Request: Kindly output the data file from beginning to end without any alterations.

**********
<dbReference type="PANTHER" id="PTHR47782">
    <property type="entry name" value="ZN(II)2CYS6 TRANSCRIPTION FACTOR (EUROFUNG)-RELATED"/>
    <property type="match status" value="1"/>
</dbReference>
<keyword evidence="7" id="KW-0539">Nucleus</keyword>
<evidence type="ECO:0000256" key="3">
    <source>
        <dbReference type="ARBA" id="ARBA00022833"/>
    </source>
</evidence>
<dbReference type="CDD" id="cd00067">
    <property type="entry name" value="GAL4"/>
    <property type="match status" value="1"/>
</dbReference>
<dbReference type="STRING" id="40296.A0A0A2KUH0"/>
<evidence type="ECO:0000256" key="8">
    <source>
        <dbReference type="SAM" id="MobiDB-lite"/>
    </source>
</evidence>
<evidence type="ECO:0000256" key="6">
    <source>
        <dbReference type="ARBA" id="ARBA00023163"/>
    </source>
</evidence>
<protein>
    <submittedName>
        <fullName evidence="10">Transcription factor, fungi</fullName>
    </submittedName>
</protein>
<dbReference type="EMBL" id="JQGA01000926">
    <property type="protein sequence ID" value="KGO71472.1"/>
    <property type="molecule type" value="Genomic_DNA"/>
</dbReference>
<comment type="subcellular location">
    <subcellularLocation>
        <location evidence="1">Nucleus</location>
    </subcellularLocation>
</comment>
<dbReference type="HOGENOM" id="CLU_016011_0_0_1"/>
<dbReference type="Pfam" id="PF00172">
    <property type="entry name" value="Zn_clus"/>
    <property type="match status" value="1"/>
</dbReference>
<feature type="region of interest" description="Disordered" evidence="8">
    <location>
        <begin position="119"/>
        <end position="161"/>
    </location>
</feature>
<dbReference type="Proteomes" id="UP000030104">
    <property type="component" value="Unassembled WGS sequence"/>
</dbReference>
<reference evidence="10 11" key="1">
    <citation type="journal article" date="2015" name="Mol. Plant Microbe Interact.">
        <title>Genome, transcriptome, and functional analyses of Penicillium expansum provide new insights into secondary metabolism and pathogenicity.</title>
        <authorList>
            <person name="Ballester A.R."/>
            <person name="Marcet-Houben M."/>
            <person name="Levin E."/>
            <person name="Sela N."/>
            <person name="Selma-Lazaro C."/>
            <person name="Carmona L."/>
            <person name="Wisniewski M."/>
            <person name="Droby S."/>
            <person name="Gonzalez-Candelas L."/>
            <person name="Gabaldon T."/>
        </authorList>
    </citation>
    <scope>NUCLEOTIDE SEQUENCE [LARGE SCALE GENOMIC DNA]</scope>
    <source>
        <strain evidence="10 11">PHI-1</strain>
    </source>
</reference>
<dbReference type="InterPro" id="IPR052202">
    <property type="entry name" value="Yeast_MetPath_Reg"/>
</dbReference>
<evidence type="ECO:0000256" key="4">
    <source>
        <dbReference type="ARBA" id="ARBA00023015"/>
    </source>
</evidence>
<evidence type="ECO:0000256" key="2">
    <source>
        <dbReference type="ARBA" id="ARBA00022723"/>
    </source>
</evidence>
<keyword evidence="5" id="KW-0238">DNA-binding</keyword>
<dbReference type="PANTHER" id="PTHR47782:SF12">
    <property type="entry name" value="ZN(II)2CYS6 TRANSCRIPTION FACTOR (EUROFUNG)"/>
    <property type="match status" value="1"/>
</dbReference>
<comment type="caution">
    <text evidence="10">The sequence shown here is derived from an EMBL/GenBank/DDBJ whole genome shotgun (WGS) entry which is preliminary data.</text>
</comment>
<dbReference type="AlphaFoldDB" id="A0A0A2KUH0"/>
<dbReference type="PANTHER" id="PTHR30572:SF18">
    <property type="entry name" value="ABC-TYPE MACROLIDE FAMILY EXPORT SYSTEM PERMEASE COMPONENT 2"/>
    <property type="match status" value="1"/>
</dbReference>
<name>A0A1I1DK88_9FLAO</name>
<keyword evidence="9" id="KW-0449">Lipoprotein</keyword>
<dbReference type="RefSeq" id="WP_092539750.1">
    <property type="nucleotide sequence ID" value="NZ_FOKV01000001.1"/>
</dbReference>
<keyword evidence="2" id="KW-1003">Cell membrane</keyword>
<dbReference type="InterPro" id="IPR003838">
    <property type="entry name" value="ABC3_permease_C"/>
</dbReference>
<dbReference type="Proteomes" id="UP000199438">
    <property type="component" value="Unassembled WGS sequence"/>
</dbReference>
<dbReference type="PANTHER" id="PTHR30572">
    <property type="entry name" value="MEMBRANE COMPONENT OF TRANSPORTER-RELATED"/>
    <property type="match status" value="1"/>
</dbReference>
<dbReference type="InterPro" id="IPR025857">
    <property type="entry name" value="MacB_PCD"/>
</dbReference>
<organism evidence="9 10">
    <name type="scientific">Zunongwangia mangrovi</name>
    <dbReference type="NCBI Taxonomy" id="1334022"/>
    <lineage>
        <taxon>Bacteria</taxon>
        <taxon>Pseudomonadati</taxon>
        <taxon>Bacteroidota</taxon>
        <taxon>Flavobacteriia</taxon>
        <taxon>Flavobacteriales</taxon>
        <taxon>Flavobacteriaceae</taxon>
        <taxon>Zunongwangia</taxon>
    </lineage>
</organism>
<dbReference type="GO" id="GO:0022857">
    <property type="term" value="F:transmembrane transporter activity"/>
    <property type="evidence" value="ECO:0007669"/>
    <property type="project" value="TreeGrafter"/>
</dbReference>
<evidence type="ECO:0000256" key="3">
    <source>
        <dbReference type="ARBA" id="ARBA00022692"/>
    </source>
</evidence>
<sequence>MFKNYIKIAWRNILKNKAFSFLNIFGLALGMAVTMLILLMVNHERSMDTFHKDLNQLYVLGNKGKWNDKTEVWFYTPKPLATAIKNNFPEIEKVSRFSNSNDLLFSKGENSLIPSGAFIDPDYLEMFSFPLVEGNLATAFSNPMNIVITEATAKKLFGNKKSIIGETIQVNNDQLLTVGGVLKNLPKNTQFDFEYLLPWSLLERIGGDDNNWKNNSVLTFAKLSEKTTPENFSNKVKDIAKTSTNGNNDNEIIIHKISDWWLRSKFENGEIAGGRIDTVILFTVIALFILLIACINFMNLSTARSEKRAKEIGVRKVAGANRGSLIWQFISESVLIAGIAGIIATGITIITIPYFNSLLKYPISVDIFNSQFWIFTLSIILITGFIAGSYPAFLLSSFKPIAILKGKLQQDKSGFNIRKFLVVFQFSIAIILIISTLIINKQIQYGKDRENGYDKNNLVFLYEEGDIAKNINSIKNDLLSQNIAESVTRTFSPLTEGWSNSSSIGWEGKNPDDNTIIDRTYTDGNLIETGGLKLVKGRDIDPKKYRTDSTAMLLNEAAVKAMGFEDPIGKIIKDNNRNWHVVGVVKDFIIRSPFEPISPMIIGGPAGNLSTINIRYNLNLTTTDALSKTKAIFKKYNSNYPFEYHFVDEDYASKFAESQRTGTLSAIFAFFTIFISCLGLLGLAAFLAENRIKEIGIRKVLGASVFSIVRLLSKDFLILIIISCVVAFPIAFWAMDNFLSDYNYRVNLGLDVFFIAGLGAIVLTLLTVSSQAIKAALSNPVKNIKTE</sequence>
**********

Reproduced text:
<dbReference type="PANTHER" id="PTHR47782">
    <property type="entry name" value="ZN(II)2CYS6 TRANSCRIPTION FACTOR (EUROFUNG)-RELATED"/>
    <property type="match status" value="1"/>
</dbReference>
<keyword evidence="7" id="KW-0539">Nucleus</keyword>
<evidence type="ECO:0000256" key="3">
    <source>
        <dbReference type="ARBA" id="ARBA00022833"/>
    </source>
</evidence>
<dbReference type="CDD" id="cd00067">
    <property type="entry name" value="GAL4"/>
    <property type="match status" value="1"/>
</dbReference>
<dbReference type="STRING" id="40296.A0A0A2KUH0"/>
<evidence type="ECO:0000256" key="8">
    <source>
        <dbReference type="SAM" id="MobiDB-lite"/>
    </source>
</evidence>
<evidence type="ECO:0000256" key="6">
    <source>
        <dbReference type="ARBA" id="ARBA00023163"/>
    </source>
</evidence>
<protein>
    <submittedName>
        <fullName evidence="10">Transcription factor, fungi</fullName>
    </submittedName>
</protein>
<dbReference type="EMBL" id="JQGA01000926">
    <property type="protein sequence ID" value="KGO71472.1"/>
    <property type="molecule type" value="Genomic_DNA"/>
</dbReference>
<comment type="subcellular location">
    <subcellularLocation>
        <location evidence="1">Nucleus</location>
    </subcellularLocation>
</comment>
<dbReference type="HOGENOM" id="CLU_016011_0_0_1"/>
<dbReference type="Pfam" id="PF00172">
    <property type="entry name" value="Zn_clus"/>
    <property type="match status" value="1"/>
</dbReference>
<feature type="region of interest" description="Disordered" evidence="8">
    <location>
        <begin position="119"/>
        <end position="161"/>
    </location>
</feature>
<dbReference type="Proteomes" id="UP000030104">
    <property type="component" value="Unassembled WGS sequence"/>
</dbReference>
<reference evidence="10 11" key="1">
    <citation type="journal article" date="2015" name="Mol. Plant Microbe Interact.">
        <title>Genome, transcriptome, and functional analyses of Penicillium expansum provide new insights into secondary metabolism and pathogenicity.</title>
        <authorList>
            <person name="Ballester A.R."/>
            <person name="Marcet-Houben M."/>
            <person name="Levin E."/>
            <person name="Sela N."/>
            <person name="Selma-Lazaro C."/>
            <person name="Carmona L."/>
            <person name="Wisniewski M."/>
            <person name="Droby S."/>
            <person name="Gonzalez-Candelas L."/>
            <person name="Gabaldon T."/>
        </authorList>
    </citation>
    <scope>NUCLEOTIDE SEQUENCE [LARGE SCALE GENOMIC DNA]</scope>
    <source>
        <strain evidence="10 11">PHI-1</strain>
    </source>
</reference>
<dbReference type="InterPro" id="IPR052202">
    <property type="entry name" value="Yeast_MetPath_Reg"/>
</dbReference>
<evidence type="ECO:0000256" key="4">
    <source>
        <dbReference type="ARBA" id="ARBA00023015"/>
    </source>
</evidence>
<evidence type="ECO:0000256" key="2">
    <source>
        <dbReference type="ARBA" id="ARBA00022723"/>
    </source>
</evidence>
<keyword evidence="5" id="KW-0238">DNA-binding</keyword>
<dbReference type="PANTHER" id="PTHR47782:SF12">
    <property type="entry name" value="ZN(II)2CYS6 TRANSCRIPTION FACTOR (EUROFUNG)"/>
    <property type="match status" value="1"/>
</dbReference>
<comment type="caution">
    <text evidence="10">The sequence shown here is derived from an EMBL/GenBank/DDBJ whole genome shotgun (WGS) entry which is preliminary data.</text>
</comment>
<dbReference type="AlphaFoldDB" id="A0A0A2KUH0"/>
<dbReference type="PANTHER" id="PTHR30572:SF18">
    <property type="entry name" value="ABC-TYPE MACROLIDE FAMILY EXPORT SYSTEM PERMEASE COMPONENT 2"/>
    <property type="match status" value="1"/>
</dbReference>
<name>A0A1I1DK88_9FLAO</name>
<keyword evidence="9" id="KW-0449">Lipoprotein</keyword>
<dbReference type="RefSeq" id="WP_092539750.1">
    <property type="nucleotide sequence ID" value="NZ_FOKV01000001.1"/>
</dbReference>
<keyword evidence="2" id="KW-1003">Cell membrane</keyword>
<dbReference type="InterPro" id="IPR003838">
    <property type="entry name" value="ABC3_permease_C"/>
</dbReference>
<dbReference type="Proteomes" id="UP000199438">
    <property type="component" value="Unassembled WGS sequence"/>
</dbReference>
<dbReference type="PANTHER" id="PTHR30572">
    <property type="entry name" value="MEMBRANE COMPONENT OF TRANSPORTER-RELATED"/>
    <property type="match status" value="1"/>
</dbReference>
<dbReference type="InterPro" id="IPR025857">
    <property type="entry name" value="MacB_PCD"/>
</dbReference>
<organism evidence="9 10">
    <name type="scientific">Zunongwangia mangrovi</name>
    <dbReference type="NCBI Taxonomy" id="1334022"/>
    <lineage>
        <taxon>Bacteria</taxon>
        <taxon>Pseudomonadati</taxon>
        <taxon>Bacteroidota</taxon>
        <taxon>Flavobacteriia</taxon>
        <taxon>Flavobacteriales</taxon>
        <taxon>Flavobacteriaceae</taxon>
        <taxon>Zunongwangia</taxon>
    </lineage>
</organism>
<dbReference type="GO" id="GO:0022857">
    <property type="term" value="F:transmembrane transporter activity"/>
    <property type="evidence" value="ECO:0007669"/>
    <property type="project" value="TreeGrafter"/>
</dbReference>
<evidence type="ECO:0000256" key="3">
    <source>
        <dbReference type="ARBA" id="ARBA00022692"/>
    </source>
</evidence>
<sequence>MFKNYIKIAWRNILKNKAFSFLNIFGLALGMAVTMLILLMVNHERSMDTFHKDLNQLYVLGNKGKWNDKTEVWFYTPKPLATAIKNNFPEIEKVSRFSNSNDLLFSKGENSLIPSGAFIDPDYLEMFSFPLVEGNLATAFSNPMNIVITEATAKKLFGNKKSIIGETIQVNNDQLLTVGGVLKNLPKNTQFDFEYLLPWSLLERIGGDDNNWKNNSVLTFAKLSEKTTPENFSNKVKDIAKTSTNGNNDNEIIIHKISDWWLRSKFENGEIAGGRIDTVILFTVIALFILLIACINFMNLSTARSEKRAKEIGVRKVAGANRGSLIWQFISESVLIAGIAGIIATGITIITIPYFNSLLKYPISVDIFNSQFWIFTLSIILITGFIAGSYPAFLLSSFKPIAILKGKLQQDKSGFNIRKFLVVFQFSIAIILIISTLIINKQIQYGKDRENGYDKNNLVFLYEEGDIAKNINSIKNDLLSQNIAESVTRTFSPLTEGWSNSSSIGWEGKNPDDNTIIDRTYTDGNLIETGGLKLVKGRDIDPKKYRTDSTAMLLNEAAVKAMGFEDPIGKIIKDNNRNWHVVGVVKDFIIRSPFEPISPMIIGGPAGNLSTINIRYNLNLTTTDALSKTKAIFKKYNSNYPFEYHFVDEDYASKFAESQRTGTLSAIFAFFTIFISCLGLLGLAAFLAENRIKEIGIRKVLGASVFSIVRLLSKDFLILIIISCVVAFPIAFWAMDNFLSDYNYRVNLGLDVFFIAGLGAIVLTLLTVSSQAIKAALSNPVKNIKTE</sequence>